Uncommon side effects of commonly used anti-diabetics: Time to monitor them
Diabetes, a chronic endocrine metabolic disorder, is managed using several anti-diabetic medications. Being a chronic disease requiring lifelong medications, the long-term safety profile and patient acceptance are crucial to achieving therapeutic success. The available medications are known to have common side effects such as hypoglycemia, weight gain, and gastrointestinal adverse effects. Uncommon adverse effects, although rare can be troublesome in some patients and may lead to decreased medication adherence/concordance and hence treatment failure. There are reports of metformin being associated with lactic acidosis and sulfonylureas with cholestatic jaundice. Piogliatazone can have a rare adverse effect of pulmonary edema with or without congestive heart failure. Acarbose can be the reason for ileus and sub ileus in patients. Glucagon-like peptide-1 receptor agonists like liraglutide can cause pancreatitis. Careful consideration of anti-diabetics while prescribing, adequate clinical and laboratory monitoring and proper counseling of patients might help in prevention and early detection of these rare but severe adverse effects of anti-diabetics.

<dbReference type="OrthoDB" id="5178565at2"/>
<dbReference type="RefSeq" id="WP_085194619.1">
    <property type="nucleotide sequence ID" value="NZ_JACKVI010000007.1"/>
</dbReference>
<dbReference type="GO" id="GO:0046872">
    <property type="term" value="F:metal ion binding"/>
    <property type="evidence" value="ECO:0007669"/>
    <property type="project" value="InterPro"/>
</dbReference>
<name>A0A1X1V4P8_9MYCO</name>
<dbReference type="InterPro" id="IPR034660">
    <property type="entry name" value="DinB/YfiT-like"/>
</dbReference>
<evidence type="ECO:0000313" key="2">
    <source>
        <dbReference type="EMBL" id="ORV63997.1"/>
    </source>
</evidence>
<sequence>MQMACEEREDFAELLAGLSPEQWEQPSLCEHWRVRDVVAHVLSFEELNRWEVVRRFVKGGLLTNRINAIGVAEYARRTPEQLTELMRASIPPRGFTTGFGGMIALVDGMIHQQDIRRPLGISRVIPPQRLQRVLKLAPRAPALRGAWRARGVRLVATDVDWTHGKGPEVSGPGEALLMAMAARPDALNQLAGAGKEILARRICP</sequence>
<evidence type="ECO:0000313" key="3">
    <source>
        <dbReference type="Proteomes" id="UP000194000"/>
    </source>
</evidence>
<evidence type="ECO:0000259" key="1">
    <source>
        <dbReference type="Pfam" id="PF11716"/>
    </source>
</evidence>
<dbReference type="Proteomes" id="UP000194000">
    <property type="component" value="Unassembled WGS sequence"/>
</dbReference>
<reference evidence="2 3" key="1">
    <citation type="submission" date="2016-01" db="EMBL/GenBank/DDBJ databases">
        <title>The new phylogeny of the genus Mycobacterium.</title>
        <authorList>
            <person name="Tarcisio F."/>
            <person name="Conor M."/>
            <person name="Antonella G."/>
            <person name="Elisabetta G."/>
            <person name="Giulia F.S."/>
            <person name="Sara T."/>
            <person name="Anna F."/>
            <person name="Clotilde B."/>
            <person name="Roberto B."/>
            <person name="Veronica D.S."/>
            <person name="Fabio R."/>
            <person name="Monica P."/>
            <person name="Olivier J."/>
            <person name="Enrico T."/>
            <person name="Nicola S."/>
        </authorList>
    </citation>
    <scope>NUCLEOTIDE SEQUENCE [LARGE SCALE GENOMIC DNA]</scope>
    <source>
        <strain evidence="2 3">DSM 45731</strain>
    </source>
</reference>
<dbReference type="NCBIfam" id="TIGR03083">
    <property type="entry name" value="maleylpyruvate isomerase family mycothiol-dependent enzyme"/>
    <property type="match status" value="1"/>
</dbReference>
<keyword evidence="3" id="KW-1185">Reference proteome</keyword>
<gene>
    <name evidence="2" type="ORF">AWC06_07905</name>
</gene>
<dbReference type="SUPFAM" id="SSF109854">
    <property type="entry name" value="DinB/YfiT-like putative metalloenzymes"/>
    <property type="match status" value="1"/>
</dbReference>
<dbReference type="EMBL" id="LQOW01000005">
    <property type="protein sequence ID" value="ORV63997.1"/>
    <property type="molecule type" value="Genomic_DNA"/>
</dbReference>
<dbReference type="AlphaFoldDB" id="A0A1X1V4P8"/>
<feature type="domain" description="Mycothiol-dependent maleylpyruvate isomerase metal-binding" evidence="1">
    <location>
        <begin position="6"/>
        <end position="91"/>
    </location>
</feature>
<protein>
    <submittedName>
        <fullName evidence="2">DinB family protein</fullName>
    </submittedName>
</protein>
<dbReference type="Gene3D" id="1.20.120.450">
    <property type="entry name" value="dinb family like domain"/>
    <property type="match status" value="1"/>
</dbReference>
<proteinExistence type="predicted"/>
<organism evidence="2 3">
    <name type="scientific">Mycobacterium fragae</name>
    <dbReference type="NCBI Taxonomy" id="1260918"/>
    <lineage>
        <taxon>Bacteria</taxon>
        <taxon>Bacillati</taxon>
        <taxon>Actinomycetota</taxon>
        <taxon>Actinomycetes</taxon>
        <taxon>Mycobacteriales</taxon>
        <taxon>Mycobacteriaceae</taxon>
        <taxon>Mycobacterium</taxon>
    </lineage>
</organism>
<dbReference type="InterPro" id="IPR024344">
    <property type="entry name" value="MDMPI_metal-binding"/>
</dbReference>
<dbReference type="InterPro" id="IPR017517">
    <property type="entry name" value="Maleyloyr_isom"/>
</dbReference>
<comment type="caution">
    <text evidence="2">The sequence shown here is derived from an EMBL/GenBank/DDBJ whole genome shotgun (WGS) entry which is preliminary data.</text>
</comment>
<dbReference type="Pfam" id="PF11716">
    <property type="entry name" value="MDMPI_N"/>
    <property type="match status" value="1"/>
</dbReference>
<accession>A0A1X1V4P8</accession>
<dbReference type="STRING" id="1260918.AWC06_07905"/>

|Journal||Int J Pharm Sci & Res|